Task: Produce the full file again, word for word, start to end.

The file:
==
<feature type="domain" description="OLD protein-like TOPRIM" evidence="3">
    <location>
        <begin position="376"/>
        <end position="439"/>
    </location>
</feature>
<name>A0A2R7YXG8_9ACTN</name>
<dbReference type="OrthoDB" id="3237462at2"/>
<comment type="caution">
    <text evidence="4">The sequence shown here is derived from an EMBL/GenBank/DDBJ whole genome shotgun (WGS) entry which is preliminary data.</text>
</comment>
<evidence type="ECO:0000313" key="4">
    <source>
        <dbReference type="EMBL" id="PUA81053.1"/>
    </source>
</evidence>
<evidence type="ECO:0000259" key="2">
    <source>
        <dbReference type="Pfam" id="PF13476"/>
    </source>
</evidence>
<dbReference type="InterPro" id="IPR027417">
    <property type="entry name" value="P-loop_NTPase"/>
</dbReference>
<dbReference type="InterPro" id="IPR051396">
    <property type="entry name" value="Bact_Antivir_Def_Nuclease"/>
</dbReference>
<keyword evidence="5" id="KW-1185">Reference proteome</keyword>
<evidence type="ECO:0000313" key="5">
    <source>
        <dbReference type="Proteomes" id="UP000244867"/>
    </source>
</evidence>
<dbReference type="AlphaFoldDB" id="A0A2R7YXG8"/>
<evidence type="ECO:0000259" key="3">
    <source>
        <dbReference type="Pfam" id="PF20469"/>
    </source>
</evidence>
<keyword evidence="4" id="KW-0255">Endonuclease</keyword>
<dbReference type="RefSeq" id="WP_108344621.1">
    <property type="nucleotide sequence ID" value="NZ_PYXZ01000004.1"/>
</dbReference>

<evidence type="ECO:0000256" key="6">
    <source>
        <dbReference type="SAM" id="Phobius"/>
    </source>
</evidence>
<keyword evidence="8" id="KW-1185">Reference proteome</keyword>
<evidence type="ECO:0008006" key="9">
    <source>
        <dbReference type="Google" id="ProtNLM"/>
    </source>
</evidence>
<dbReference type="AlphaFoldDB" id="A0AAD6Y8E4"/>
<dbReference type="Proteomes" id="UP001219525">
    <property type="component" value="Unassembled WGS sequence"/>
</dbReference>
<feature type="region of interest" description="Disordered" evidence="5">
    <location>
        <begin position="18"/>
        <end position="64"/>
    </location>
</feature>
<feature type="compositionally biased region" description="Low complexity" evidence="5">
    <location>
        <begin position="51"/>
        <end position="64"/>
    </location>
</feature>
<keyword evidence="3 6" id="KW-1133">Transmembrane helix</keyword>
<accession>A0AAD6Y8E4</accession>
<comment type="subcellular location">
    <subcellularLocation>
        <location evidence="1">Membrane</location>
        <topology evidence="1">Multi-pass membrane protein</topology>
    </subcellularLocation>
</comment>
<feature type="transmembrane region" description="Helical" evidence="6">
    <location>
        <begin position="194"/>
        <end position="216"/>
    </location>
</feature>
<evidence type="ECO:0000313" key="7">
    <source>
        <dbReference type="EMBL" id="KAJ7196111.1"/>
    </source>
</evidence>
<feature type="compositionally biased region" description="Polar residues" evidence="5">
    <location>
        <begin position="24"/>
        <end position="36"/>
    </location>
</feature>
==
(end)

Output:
<feature type="domain" description="OLD protein-like TOPRIM" evidence="3">
    <location>
        <begin position="376"/>
        <end position="439"/>
    </location>
</feature>
<name>A0A2R7YXG8_9ACTN</name>
<dbReference type="OrthoDB" id="3237462at2"/>
<comment type="caution">
    <text evidence="4">The sequence shown here is derived from an EMBL/GenBank/DDBJ whole genome shotgun (WGS) entry which is preliminary data.</text>
</comment>
<evidence type="ECO:0000313" key="4">
    <source>
        <dbReference type="EMBL" id="PUA81053.1"/>
    </source>
</evidence>
<evidence type="ECO:0000259" key="2">
    <source>
        <dbReference type="Pfam" id="PF13476"/>
    </source>
</evidence>
<dbReference type="InterPro" id="IPR027417">
    <property type="entry name" value="P-loop_NTPase"/>
</dbReference>
<dbReference type="InterPro" id="IPR051396">
    <property type="entry name" value="Bact_Antivir_Def_Nuclease"/>
</dbReference>
<keyword evidence="5" id="KW-1185">Reference proteome</keyword>
<evidence type="ECO:0000313" key="5">
    <source>
        <dbReference type="Proteomes" id="UP000244867"/>
    </source>
</evidence>
<dbReference type="AlphaFoldDB" id="A0A2R7YXG8"/>
<evidence type="ECO:0000259" key="3">
    <source>
        <dbReference type="Pfam" id="PF20469"/>
    </source>
</evidence>
<keyword evidence="4" id="KW-0255">Endonuclease</keyword>
<dbReference type="RefSeq" id="WP_108344621.1">
    <property type="nucleotide sequence ID" value="NZ_PYXZ01000004.1"/>
</dbReference>

<evidence type="ECO:0000256" key="6">
    <source>
        <dbReference type="SAM" id="Phobius"/>
    </source>
</evidence>
<keyword evidence="8" id="KW-1185">Reference proteome</keyword>
<evidence type="ECO:0008006" key="9">
    <source>
        <dbReference type="Google" id="ProtNLM"/>
    </source>
</evidence>
<dbReference type="AlphaFoldDB" id="A0AAD6Y8E4"/>
<dbReference type="Proteomes" id="UP001219525">
    <property type="component" value="Unassembled WGS sequence"/>
</dbReference>
<feature type="region of interest" description="Disordered" evidence="5">
    <location>
        <begin position="18"/>
        <end position="64"/>
    </location>
</feature>
<feature type="compositionally biased region" description="Low complexity" evidence="5">
    <location>
        <begin position="51"/>
        <end position="64"/>
    </location>
</feature>
<keyword evidence="3 6" id="KW-1133">Transmembrane helix</keyword>
<accession>A0AAD6Y8E4</accession>
<comment type="subcellular location">
    <subcellularLocation>
        <location evidence="1">Membrane</location>
        <topology evidence="1">Multi-pass membrane protein</topology>
    </subcellularLocation>
</comment>
<feature type="transmembrane region" description="Helical" evidence="6">
    <location>
        <begin position="194"/>
        <end position="216"/>
    </location>
</feature>
<evidence type="ECO:0000313" key="7">
    <source>
        <dbReference type="EMBL" id="KAJ7196111.1"/>
    </source>
</evidence>
<feature type="compositionally biased region" description="Polar residues" evidence="5">
    <location>
        <begin position="24"/>
        <end position="36"/>
    </location>
</feature>